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Monday, October 14, 1996


Ward County gives many

thanks to the people

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Dear Editor,
The Board of Directors of Ward County Irrigation District #1 would like
to take this time to thank the many, many people who supported us in the
past year during the District's litigation. It would be impossible to
thank each and every one of you individually for the many words of
kindness, love and support shown to each of us during this difficult
time. We appreciate your faith in us as Directors who were only trying
to work for the betterment of our community. Thanks again to those who
went out of their way to show us that love and caring still prevail in
the hearts of many people.

Board of Directors
Ward County Irrigation
District #1, Barstow, TX



By Mari Maldonado

Local youth could find

gang life appealing

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I found the presentation by Tarrant County's Assistant Criminal
District Attorney Teri Moore Thursday extremely interesting.

But even more interesting were the four boys sitting in front of me.

All were between the ages of 12 and 16 and wearing the baggy attire.
They didn't seem to be the hardcore gang members that Moore talked
about, but you could tell they were attracted to the idea.

Moore described, "the gang phenomena," like a magnet that attracts
young people. So, naturally, finding a solution to the problem would
have to start with, why would these kids find the gang relationship so

Maybe it's because they're neglected at home and seeking some form of
family unit, maybe they've relatives or friends that were or are
involved in a gang and then there's "the fact," that the media, music,
television and movies promote the whole scenario.

In a small town especially, such as ours, I think the problem has more
potential, as there aren't all that many choices for kids to busy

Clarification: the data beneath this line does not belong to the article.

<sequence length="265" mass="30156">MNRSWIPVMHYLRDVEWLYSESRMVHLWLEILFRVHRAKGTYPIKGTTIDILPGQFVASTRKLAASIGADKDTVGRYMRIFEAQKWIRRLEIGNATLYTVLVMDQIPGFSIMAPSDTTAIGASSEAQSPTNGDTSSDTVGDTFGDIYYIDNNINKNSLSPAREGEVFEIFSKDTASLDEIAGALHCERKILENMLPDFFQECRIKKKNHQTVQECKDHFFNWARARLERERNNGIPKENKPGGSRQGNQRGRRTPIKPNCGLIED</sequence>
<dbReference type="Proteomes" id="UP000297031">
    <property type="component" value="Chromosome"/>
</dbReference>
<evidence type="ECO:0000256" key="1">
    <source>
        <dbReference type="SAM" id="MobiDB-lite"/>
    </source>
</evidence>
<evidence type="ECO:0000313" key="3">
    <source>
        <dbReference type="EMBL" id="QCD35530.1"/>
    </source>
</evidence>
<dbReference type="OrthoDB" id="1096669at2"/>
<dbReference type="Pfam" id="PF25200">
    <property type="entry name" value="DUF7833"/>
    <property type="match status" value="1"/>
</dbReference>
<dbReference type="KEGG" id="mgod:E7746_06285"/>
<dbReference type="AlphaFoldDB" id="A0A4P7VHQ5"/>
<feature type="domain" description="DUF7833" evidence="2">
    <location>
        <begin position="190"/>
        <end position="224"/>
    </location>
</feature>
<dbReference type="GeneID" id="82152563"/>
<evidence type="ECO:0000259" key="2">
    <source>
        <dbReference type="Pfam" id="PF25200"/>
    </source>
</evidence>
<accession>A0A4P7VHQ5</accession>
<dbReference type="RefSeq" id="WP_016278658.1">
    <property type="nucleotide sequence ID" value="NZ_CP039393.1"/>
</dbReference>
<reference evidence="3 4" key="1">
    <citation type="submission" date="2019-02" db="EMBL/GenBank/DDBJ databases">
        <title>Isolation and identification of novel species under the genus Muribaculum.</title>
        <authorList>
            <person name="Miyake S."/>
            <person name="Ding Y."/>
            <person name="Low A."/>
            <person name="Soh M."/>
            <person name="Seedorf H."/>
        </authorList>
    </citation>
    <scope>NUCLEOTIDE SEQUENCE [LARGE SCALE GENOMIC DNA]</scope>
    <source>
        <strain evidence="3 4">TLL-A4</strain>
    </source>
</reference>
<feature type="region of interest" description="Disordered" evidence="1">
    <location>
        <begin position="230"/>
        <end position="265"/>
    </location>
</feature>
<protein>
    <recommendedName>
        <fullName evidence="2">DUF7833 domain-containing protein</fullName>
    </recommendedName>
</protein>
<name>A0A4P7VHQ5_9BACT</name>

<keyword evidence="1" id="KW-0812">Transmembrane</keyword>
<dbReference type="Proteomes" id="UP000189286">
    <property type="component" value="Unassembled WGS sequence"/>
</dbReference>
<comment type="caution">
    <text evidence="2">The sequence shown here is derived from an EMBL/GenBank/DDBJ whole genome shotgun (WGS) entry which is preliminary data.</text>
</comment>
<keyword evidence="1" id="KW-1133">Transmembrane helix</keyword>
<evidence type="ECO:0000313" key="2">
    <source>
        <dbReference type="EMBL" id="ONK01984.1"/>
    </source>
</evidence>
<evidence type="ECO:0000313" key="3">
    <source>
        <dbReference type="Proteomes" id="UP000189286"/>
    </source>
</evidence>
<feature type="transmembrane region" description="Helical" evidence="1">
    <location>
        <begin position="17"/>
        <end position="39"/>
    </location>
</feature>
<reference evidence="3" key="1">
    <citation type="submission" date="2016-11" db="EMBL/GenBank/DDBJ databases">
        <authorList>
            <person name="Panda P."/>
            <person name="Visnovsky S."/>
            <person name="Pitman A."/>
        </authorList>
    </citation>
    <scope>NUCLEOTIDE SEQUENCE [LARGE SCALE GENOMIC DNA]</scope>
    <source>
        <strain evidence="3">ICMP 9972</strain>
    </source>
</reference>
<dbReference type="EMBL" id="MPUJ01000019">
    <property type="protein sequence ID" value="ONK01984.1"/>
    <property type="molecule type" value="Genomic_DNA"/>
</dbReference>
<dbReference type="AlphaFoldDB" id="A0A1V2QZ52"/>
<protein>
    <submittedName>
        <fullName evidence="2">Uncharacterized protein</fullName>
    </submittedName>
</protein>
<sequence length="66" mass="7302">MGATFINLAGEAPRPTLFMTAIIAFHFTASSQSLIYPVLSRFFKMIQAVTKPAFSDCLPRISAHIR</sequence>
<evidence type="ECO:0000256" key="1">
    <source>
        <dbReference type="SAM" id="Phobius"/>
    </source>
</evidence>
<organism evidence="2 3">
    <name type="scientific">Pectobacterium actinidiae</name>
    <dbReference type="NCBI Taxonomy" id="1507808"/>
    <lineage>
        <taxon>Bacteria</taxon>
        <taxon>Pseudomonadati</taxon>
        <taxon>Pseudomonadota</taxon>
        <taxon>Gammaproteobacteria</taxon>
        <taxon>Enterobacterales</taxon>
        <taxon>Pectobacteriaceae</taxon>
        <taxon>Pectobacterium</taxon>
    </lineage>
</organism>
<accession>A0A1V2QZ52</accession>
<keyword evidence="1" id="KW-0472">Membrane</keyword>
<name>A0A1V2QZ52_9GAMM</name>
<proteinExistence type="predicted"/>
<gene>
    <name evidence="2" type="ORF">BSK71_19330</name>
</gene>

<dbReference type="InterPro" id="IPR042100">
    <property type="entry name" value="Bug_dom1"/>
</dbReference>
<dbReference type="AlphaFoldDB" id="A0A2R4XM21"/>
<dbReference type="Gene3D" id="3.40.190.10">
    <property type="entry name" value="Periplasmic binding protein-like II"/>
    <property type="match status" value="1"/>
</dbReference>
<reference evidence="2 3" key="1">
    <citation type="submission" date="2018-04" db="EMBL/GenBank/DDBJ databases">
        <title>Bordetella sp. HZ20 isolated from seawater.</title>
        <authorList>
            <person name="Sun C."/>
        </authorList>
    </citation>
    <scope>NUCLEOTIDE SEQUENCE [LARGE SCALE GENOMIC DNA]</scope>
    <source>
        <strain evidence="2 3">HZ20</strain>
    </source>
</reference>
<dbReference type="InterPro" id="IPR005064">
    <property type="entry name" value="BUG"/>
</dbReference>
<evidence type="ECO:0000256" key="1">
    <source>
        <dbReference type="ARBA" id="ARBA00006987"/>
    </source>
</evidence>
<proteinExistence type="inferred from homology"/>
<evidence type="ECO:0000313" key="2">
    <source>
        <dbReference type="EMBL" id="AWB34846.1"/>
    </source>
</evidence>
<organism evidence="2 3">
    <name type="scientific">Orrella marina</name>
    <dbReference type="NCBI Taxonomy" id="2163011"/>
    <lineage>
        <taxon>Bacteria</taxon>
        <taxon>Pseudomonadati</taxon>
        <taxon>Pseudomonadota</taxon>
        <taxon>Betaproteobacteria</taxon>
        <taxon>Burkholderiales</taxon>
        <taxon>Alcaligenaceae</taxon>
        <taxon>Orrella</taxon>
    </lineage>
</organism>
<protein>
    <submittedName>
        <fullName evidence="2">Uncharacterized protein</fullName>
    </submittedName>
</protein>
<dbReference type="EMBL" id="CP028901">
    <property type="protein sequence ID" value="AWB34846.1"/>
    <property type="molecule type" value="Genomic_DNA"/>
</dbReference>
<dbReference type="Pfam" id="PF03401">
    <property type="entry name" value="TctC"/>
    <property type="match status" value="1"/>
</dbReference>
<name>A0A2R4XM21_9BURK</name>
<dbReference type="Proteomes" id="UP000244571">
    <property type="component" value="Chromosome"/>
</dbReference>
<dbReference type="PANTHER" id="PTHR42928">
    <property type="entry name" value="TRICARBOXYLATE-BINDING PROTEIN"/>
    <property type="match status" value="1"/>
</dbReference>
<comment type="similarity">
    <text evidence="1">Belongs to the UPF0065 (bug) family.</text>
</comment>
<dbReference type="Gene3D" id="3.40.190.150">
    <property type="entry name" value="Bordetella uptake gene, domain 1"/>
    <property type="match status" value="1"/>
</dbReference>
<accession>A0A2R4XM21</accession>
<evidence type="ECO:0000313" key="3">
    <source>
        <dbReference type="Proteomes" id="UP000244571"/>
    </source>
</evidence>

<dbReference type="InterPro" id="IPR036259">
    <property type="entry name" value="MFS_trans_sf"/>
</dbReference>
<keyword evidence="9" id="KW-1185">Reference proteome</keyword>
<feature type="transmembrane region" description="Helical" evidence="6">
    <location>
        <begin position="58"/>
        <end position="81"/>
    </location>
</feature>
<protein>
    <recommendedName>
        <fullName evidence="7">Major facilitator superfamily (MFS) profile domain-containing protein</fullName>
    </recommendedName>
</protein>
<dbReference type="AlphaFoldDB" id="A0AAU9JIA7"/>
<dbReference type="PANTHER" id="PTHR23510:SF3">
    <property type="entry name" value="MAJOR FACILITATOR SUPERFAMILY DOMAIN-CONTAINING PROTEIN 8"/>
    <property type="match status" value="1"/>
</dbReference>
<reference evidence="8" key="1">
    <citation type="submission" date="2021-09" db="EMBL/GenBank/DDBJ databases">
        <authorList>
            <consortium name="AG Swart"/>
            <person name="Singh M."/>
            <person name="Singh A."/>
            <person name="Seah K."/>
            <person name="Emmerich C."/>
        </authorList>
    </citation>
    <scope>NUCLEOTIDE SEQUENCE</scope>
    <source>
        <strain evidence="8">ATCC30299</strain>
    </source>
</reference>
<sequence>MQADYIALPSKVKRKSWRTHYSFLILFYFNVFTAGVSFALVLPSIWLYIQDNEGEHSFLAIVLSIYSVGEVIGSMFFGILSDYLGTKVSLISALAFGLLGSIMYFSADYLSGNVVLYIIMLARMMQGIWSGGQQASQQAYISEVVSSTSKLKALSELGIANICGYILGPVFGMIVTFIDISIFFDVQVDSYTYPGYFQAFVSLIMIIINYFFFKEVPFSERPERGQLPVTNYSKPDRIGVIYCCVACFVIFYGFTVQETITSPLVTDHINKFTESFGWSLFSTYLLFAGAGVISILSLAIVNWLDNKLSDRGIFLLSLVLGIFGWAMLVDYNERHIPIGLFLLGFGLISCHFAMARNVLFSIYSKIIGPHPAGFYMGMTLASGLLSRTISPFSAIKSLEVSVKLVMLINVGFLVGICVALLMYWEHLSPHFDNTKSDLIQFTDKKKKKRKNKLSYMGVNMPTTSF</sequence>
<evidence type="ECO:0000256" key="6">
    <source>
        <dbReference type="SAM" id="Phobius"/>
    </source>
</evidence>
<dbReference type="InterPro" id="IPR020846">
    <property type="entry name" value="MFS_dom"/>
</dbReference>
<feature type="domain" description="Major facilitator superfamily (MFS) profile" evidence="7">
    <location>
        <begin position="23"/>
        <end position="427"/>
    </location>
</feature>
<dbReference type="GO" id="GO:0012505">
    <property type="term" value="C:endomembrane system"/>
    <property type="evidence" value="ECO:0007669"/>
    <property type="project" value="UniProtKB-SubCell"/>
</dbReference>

themselves with. Only, it's not as obvious as it may be in larger cities.

It's here, I know it's here and I hesitate to think about what may
happen once a big city gang member's family decides to pick up and bring
their problem to town. The youngster comes in and it wouldn't be too
hard to recruit aspiring followers who wouldn't hesitate to seek the
same danger and excitement their leader recounts for them.

It happened before.

I studied the four boys in front of me during Moore's tales of innocent
people falling victim to gang violence and saw that they were truly
moved. But I feel that it wouldn't take much for them to quickly become
involved with the gangster lifestyle.

I don't know who their parents are, as they were there alone, and
strongly feel this may be part of the problem.

It was good to see however many parents there, some with their kids and
I agree with that these types of issues need to be addressed in the home.

We published an article last week on the failure of local
drug-education programs for lack of funds and support. It's a sad thing
to see, but I also feel that these volunteers are doing the job that
parents need to be instigating at home.

Hillary Clinton may think, "it takes a village," but I think it takes a
parent, one or two, and a tight family unit.

Mari Maldonado is an Enterprise reporter whose column appears each
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Copyright 1996 by Pecos Enterprise
Division of Buckner News Alliance, Inc.
324 S. Cedar St., Pecos, TX 79772
Phone 915-445-5475, FAX 915-445-4321

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